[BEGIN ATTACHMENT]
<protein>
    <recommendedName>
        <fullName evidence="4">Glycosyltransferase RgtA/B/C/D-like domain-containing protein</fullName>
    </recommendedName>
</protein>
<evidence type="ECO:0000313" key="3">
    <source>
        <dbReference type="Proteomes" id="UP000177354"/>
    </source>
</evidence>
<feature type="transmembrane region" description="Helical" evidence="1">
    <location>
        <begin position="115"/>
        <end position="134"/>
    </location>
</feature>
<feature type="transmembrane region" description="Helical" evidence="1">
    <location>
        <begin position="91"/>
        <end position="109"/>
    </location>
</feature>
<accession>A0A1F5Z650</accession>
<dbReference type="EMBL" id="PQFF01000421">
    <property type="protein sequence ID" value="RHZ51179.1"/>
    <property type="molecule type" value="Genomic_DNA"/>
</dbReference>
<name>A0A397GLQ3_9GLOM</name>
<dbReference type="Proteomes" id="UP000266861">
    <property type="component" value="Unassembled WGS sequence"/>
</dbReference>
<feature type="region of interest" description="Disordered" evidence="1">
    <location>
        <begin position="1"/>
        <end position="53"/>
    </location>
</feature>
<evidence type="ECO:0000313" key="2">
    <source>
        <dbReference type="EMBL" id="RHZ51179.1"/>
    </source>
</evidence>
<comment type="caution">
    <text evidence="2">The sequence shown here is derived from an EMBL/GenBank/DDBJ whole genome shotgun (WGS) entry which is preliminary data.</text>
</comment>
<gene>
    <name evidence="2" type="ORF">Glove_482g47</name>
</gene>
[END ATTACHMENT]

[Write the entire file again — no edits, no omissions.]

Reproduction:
<protein>
    <recommendedName>
        <fullName evidence="4">Glycosyltransferase RgtA/B/C/D-like domain-containing protein</fullName>
    </recommendedName>
</protein>
<evidence type="ECO:0000313" key="3">
    <source>
        <dbReference type="Proteomes" id="UP000177354"/>
    </source>
</evidence>
<feature type="transmembrane region" description="Helical" evidence="1">
    <location>
        <begin position="115"/>
        <end position="134"/>
    </location>
</feature>
<feature type="transmembrane region" description="Helical" evidence="1">
    <location>
        <begin position="91"/>
        <end position="109"/>
    </location>
</feature>
<accession>A0A1F5Z650</accession>
<dbReference type="EMBL" id="PQFF01000421">
    <property type="protein sequence ID" value="RHZ51179.1"/>
    <property type="molecule type" value="Genomic_DNA"/>
</dbReference>
<name>A0A397GLQ3_9GLOM</name>
<dbReference type="Proteomes" id="UP000266861">
    <property type="component" value="Unassembled WGS sequence"/>
</dbReference>
<feature type="region of interest" description="Disordered" evidence="1">
    <location>
        <begin position="1"/>
        <end position="53"/>
    </location>
</feature>
<evidence type="ECO:0000313" key="2">
    <source>
        <dbReference type="EMBL" id="RHZ51179.1"/>
    </source>
</evidence>
<comment type="caution">
    <text evidence="2">The sequence shown here is derived from an EMBL/GenBank/DDBJ whole genome shotgun (WGS) entry which is preliminary data.</text>
</comment>
<gene>
    <name evidence="2" type="ORF">Glove_482g47</name>
</gene>